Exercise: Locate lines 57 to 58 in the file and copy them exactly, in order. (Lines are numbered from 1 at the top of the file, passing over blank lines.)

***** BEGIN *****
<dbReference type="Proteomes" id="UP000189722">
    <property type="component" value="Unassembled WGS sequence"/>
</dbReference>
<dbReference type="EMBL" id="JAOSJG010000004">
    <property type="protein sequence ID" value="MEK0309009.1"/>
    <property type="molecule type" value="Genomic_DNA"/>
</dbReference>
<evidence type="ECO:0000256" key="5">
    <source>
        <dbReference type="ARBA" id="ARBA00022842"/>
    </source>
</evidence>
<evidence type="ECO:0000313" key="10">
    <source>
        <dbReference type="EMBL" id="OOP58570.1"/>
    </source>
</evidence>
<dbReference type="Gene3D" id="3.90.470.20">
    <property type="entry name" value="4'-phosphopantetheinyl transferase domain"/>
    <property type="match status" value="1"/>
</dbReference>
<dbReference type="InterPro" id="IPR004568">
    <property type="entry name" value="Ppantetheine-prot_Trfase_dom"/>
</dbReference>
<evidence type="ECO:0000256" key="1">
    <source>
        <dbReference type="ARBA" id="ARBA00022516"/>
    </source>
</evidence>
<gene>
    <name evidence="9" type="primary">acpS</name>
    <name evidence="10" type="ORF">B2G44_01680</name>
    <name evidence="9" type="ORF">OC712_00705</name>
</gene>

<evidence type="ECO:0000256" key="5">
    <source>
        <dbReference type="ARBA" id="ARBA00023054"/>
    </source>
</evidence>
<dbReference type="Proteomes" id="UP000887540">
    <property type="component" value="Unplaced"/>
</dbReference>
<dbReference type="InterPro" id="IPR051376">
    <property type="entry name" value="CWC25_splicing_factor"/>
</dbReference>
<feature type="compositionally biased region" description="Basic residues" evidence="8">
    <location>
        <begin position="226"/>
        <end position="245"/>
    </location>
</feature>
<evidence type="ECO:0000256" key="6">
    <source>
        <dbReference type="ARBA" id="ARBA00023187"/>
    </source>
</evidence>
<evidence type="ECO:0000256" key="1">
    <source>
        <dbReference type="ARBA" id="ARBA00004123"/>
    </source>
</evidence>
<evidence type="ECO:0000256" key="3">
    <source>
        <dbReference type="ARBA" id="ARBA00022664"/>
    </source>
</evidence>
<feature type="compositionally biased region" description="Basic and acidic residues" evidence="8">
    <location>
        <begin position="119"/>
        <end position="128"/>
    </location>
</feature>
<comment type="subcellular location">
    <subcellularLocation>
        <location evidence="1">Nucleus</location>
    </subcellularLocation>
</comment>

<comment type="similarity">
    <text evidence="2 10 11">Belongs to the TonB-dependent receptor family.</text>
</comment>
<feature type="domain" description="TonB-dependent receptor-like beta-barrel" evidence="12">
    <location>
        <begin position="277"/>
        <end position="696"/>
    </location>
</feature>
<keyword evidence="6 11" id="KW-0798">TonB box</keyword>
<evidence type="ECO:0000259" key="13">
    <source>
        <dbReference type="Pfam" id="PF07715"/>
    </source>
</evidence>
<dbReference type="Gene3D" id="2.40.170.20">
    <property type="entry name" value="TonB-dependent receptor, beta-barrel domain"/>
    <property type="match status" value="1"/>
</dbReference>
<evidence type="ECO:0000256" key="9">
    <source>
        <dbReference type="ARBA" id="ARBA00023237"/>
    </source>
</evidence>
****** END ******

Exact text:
<evidence type="ECO:0000256" key="1">
    <source>